Brennan told House Democrats Iran believes Trump wants regime change and while Tehran wants to avoid conflict, the country's leadership will not capitulate to Trump. Sherman warned that reckless behavior by the Trump administration in Iran is hurting credibility and undermining moderates in the country, according to a person in the room who was not authorized to discuss the private meeting.

House Democrats invited Brennan and Sherman after the administration announced Secretary of State Mike Pompeo, Shanahan and other top brass, including Gen. Joseph Dunford, the chairman of the Joint Chiefs of staff, would appear for closed-door briefings Tuesday afternoon with both the House and Senate.

Schiff declined to comment on what was said in the meeting with Brennan. The California Democrat said he has received the key intelligence assessments, but he still has questions for the Trump administration on Iran.

"What I'm interested in more right now is what the administration's strategy is — if they have one — to keep us out of war."

Sen. Marco Rubio, a member of the committee, said the intelligence demonstrates an undeniable threat from Iran and suggested lawmakers who say otherwise are doing so for political reasons.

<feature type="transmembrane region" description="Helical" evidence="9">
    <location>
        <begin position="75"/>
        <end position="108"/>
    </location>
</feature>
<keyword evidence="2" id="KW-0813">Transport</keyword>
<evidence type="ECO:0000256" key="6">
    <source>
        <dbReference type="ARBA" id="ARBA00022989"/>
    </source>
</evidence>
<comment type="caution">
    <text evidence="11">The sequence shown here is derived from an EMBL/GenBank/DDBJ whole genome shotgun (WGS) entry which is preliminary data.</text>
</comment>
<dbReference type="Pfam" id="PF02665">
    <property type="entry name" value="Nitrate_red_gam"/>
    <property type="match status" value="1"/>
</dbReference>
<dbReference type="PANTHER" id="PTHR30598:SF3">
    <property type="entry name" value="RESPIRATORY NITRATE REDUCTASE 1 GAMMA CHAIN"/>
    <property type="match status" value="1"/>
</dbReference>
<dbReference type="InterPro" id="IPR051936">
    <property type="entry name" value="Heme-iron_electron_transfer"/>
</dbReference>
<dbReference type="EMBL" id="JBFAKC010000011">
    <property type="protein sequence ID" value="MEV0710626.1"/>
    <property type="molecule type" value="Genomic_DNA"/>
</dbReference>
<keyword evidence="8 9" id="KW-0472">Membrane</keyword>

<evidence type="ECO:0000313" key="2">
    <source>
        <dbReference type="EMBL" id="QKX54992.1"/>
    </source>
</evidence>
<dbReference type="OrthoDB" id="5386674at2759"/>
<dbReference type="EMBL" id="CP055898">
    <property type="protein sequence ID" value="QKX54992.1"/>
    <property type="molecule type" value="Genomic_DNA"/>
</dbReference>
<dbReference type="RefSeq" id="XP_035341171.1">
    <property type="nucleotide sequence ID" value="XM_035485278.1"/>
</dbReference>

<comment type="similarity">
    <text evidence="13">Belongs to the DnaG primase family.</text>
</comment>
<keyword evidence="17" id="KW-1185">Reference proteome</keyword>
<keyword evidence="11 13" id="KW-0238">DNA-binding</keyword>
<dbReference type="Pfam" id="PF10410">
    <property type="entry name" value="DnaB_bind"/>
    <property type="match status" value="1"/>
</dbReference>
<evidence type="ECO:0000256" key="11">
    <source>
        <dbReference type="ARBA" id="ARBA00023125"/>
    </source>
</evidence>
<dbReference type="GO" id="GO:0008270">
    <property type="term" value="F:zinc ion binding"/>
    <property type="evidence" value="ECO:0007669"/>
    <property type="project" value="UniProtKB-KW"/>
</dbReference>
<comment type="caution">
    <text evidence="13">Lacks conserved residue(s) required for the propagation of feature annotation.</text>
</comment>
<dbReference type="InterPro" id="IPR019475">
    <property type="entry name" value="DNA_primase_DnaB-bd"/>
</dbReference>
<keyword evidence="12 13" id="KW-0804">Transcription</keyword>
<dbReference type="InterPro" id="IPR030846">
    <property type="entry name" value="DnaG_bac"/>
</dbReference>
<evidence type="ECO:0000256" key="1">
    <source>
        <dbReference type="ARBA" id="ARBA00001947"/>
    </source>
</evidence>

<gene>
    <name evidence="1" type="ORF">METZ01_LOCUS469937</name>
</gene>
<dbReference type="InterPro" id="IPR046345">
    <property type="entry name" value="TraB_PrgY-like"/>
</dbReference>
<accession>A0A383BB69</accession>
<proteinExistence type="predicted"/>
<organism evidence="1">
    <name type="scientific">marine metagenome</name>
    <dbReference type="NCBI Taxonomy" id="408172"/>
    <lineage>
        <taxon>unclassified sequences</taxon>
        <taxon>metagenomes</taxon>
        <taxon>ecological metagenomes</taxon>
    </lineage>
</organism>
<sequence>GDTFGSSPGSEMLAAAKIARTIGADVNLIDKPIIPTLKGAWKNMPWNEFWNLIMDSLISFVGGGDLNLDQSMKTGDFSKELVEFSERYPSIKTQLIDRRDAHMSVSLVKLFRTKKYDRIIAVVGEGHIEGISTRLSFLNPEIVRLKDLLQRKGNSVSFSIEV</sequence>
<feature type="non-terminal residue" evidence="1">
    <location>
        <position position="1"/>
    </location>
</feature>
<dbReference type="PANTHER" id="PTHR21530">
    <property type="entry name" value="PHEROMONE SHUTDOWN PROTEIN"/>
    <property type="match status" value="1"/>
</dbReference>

"It's unacceptable for anyone to put Americans in the region and U.S. national security interests at risk by politicizing, ignoring or downplaying the Iranian regime's real and grave threats," Rubio said in a statement Tuesday.

Top Democrats say Trump escalated problems by abruptly withdrawing the U.S. from the Iran nuclear deal, a complex accord negotiated during the Obama administration to prevent Iran from nuclear weapons production.

"I have yet to see any exhibited strategy," said Democrat Congresswoman Abigail Spanberger of Virginia as she left the meeting with Brennan. Spanberger, a former CIA officer, said she finds many of the administration's recent statements on Iran to be "deeply troubling."

Trump's allies in Congress, including GOP Sen. Lindsey Graham of South Carolina, say the threats from Iran are real. Graham urged Trump to "stand firm" and said he received his own briefing over the weekend from John Bolton, Trump's national security adviser.